MKTG picks its new president and CEO

Sports and marketing veteran Michael Beckerman will take the skills he's honed at Nike, BMO and more into the agency world.
MB headshot

Sponsorship agency MKTG has picked its new president and CEO, three months after Matthew Logue announced that he would step down.

Michael Beckerman will helm the Dentsu Aegis-owned specialty shop starting May 1. He comes to MKTG from Ariad Communications and Bluespire Marketing, where he served as CEO.

He takes over the president position from Logue, who announced his decision to step down in January after more than 10 years with the company (Logue has continued working for the agency while the search for his replacement was underway). He will also assume the CEO title from MKTG founder Brian Cooper, who will still retain the founder title and oversee the direction of MKTG. Beckerman will report directly to Cooper.

Speaking with MiC, Beckerman reflected on the career path that positioned him for the role, which crossed multiple disciplines within the marketing industry but more often than not always led back to sports. He started out with Nike, where he served for 12 years, what he calls “extremely formative in terms of my career,” working closely with pro athletes and teams. “I started to see how they [sports leagues] are providers of content that enables the emotional connection between the brand and consumer. That’s when I became interested in the spheres of influence beyond traditional advertising. How do we bring that power of a [sports] brand into a retail environment, into live entertainment, into social and digital?”

He also had stints with online retailer (John Elway, Michael Jordan and Wayne Gretzky were all heavily involved in the venture that ran from 1999-2001) and BMO, where he served as CMO. There, he added a new skill to his wheelhouse. “It was all elements of marketing from product development and what we were doing with the brand network, to employee engagement. It’s all very commoditized products and services, so the great challenge was finding the ability to differentiate your brand beyond a product.”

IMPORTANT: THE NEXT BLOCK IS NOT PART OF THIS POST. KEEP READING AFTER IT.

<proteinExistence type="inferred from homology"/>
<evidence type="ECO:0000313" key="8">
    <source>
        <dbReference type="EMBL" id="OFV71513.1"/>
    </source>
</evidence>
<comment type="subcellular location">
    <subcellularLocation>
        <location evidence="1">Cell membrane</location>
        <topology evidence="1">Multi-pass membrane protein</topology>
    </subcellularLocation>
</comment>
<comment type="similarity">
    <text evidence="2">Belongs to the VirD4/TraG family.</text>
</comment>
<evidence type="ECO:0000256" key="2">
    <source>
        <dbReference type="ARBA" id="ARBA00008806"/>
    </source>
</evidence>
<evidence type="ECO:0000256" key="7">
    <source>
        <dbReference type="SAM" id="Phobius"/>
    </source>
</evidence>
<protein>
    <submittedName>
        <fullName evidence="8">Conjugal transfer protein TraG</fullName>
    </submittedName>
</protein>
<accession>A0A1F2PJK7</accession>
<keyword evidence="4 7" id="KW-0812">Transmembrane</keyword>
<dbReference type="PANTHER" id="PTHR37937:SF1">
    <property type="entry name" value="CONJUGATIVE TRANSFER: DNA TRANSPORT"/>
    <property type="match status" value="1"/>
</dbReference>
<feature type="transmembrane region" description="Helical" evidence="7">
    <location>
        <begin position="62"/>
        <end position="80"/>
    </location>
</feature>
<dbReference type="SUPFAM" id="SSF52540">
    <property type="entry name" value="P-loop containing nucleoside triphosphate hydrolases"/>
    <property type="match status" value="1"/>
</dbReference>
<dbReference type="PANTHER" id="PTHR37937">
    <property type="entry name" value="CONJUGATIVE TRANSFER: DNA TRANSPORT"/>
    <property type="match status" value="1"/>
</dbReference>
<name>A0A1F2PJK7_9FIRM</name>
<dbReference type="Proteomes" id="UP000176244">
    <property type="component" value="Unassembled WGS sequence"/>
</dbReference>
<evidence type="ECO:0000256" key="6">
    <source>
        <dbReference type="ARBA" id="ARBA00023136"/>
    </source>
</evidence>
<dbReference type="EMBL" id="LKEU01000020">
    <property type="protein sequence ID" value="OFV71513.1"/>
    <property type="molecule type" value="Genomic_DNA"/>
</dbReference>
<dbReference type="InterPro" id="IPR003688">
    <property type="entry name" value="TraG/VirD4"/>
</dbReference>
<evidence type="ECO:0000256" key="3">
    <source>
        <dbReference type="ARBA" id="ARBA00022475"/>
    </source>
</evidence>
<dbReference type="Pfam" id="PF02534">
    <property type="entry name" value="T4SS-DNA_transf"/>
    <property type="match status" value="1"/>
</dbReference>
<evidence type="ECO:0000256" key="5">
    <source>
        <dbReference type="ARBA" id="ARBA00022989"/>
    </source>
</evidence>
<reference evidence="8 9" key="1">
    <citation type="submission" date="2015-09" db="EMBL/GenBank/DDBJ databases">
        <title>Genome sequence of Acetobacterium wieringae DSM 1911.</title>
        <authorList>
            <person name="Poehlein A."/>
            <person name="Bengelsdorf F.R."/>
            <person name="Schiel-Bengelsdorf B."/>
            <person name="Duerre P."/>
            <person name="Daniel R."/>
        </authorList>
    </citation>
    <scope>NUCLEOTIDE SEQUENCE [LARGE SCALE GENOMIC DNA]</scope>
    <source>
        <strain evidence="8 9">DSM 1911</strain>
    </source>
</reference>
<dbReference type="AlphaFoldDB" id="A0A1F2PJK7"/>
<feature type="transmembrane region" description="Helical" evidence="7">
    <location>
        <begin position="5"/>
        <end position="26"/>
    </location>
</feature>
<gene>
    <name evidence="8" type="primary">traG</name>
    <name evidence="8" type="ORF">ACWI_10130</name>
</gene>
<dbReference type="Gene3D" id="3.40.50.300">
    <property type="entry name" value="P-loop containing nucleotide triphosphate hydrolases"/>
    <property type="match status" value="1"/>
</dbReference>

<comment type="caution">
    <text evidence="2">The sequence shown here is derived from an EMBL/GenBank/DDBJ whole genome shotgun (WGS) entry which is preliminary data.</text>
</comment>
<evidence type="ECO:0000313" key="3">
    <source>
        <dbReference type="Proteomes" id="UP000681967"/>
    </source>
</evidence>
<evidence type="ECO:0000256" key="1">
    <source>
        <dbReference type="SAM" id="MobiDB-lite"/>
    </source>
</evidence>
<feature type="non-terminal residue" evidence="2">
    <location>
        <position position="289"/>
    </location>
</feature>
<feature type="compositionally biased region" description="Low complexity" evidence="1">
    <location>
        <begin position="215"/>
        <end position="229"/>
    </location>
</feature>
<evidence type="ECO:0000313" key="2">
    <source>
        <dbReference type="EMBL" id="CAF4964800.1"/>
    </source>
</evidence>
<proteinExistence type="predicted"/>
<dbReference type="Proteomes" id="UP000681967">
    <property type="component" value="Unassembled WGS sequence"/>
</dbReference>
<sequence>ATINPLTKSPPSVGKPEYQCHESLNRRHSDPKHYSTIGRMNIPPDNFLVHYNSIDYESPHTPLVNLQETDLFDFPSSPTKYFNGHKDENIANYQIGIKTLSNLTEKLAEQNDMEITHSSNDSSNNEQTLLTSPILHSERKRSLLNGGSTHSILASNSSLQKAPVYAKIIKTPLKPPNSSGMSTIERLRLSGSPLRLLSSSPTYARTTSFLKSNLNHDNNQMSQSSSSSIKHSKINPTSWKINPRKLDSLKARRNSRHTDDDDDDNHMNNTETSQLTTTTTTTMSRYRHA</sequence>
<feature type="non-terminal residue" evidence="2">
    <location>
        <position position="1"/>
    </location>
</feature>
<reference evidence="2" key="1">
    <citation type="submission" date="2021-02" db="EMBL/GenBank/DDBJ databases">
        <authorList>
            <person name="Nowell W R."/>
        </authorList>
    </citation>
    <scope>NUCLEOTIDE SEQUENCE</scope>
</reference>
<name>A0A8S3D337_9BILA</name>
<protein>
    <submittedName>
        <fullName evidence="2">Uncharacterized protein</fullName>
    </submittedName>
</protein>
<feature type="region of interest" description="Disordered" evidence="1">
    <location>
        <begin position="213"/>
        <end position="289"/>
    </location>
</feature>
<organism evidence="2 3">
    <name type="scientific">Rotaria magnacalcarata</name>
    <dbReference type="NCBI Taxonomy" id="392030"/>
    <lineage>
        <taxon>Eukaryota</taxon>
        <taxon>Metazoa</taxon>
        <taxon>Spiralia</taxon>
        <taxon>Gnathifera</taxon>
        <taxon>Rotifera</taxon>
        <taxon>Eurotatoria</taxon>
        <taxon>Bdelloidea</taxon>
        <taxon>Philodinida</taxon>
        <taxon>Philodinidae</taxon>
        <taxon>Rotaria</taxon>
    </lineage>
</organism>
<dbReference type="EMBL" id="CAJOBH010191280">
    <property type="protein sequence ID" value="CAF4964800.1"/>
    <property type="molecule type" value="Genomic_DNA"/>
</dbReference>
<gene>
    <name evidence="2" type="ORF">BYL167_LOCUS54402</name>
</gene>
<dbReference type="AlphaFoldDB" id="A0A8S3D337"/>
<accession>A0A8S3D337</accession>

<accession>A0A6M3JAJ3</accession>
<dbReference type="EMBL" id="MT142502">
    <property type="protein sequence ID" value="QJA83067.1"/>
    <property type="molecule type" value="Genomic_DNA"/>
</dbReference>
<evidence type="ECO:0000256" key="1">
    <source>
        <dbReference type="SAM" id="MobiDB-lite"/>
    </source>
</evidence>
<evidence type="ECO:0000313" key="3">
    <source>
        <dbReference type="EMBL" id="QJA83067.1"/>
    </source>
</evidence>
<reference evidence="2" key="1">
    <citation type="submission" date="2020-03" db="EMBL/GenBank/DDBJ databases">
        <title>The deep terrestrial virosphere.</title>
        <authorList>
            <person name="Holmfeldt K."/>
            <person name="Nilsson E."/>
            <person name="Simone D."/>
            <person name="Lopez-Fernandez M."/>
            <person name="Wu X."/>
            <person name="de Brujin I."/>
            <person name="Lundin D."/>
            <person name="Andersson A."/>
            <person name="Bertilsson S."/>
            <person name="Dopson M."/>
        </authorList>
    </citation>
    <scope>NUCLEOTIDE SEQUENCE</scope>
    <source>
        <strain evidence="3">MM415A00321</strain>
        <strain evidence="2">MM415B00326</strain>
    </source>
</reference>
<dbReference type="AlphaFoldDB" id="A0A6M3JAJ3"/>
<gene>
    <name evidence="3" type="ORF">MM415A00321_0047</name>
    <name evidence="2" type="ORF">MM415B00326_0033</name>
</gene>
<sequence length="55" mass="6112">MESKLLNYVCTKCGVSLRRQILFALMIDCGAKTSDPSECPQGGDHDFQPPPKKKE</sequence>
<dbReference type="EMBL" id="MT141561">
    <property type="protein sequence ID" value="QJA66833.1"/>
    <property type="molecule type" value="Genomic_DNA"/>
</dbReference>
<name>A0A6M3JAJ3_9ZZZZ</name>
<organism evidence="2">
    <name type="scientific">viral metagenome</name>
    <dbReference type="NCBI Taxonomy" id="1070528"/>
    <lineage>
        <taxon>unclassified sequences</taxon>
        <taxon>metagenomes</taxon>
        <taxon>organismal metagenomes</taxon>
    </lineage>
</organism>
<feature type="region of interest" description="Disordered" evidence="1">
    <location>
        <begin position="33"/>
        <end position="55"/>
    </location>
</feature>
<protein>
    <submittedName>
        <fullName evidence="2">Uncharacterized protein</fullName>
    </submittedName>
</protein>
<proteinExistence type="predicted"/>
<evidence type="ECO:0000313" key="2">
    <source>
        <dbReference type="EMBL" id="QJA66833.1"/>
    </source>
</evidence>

And, at BMO, sponsorship and events played an important role in that differentiation. “We worked very closely with leagues in different sports properties, athletes and teams, as BMO developed a relationship within sports to develop that emotional connection and consumer base.”

For the last several months, he’s served as interim CMO for the New York Islanders, going back and forth between Toronto and Long Island, N.Y. But he’s now rooted in Toronto and is looking to hone those various skills into his new agency role, at a time when he says there’s more excitement – and emotion – around sports than ever.

“Sports and live entertainment are driving eyeballs. I think through the evolving traditional media broadcast landscape, sports are playing a way bigger role than they once were. There’s an expectation that brands who become involved are going to get to know the consumers and know them well, that there’s going to be a strong affinity there.”

For marketers, he says technology and changing expectations are changing the ideal marketing mix around sports. “CMOs are under more pressure than ever before in terms of demonstrating value on their level of investment. From an agency perspective, we’ve been having to evolve business metrics and produce better technology. It all starts with strategy and understanding your consumer, personas beyond demographics. You have to understand attitudes, technology and psychographics. That’s a huge part of building out your channel strategy.”

Beckerman says he’s up for the challenge – and brands need to be as well. “The ones who make a mark are the ones whose strategies are more than just buying a few rink boards. You need to be on 365, always thinking of sponsorship in terms of customer acquisition costs and values.”